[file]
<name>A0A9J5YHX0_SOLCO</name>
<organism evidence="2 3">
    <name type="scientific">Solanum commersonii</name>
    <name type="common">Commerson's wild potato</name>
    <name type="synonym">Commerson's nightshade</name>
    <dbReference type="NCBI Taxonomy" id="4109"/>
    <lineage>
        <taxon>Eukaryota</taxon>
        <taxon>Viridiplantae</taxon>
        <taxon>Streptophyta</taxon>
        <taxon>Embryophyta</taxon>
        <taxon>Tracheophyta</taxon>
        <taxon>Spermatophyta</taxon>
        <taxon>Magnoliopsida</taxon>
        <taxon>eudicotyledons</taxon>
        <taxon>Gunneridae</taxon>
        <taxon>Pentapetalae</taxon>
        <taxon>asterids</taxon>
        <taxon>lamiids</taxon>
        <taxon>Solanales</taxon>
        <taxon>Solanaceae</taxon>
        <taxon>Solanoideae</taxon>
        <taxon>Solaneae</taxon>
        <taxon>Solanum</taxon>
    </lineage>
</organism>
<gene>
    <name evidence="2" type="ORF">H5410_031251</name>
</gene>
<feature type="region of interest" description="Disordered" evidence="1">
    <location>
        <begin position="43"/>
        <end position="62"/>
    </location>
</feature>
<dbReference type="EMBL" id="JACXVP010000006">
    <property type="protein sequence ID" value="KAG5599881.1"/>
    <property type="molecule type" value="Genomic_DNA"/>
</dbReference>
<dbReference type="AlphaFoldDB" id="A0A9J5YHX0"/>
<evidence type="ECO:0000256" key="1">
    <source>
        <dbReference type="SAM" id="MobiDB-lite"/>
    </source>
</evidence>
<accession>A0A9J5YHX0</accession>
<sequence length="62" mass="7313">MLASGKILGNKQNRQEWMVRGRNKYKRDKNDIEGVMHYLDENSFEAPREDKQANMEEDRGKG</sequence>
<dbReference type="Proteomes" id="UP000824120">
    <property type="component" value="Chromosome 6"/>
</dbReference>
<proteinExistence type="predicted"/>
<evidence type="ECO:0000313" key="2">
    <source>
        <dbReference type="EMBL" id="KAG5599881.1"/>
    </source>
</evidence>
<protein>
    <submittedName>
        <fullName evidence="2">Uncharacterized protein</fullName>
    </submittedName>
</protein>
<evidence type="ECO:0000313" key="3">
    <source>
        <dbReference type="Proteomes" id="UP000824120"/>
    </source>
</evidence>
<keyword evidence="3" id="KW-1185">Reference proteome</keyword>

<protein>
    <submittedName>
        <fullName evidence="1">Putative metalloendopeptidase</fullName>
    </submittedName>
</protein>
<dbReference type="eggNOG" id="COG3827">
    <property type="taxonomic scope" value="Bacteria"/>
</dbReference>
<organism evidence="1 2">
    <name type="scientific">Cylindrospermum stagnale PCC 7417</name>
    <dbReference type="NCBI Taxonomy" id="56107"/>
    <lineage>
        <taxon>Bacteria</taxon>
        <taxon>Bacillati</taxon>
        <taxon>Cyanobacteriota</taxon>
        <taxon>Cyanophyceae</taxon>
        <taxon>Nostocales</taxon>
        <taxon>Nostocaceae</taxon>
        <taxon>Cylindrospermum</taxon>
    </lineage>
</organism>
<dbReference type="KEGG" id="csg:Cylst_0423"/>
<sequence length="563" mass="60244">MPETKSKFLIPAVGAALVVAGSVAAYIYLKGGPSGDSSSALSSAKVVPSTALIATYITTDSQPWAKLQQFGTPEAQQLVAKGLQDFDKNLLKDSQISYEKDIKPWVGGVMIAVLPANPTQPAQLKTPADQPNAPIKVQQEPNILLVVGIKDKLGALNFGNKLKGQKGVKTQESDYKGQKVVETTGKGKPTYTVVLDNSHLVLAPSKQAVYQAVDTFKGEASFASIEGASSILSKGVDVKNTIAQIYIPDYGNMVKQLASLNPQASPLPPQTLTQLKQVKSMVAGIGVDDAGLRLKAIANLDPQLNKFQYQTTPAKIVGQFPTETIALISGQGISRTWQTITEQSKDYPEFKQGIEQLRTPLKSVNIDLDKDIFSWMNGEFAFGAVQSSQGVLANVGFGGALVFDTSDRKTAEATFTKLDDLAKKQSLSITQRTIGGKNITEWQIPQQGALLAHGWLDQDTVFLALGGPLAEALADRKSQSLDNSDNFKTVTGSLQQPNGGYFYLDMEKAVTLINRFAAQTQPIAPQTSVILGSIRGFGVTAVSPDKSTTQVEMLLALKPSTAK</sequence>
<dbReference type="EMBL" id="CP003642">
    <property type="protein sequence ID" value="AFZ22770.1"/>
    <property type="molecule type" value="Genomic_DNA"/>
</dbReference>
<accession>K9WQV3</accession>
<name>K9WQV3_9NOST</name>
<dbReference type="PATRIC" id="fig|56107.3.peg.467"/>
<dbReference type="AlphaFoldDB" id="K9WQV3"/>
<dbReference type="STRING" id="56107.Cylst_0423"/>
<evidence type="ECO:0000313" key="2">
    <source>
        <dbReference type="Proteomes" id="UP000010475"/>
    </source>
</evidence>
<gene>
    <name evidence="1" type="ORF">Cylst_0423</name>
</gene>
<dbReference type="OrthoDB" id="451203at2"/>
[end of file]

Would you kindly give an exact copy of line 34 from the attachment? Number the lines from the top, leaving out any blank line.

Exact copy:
    </location>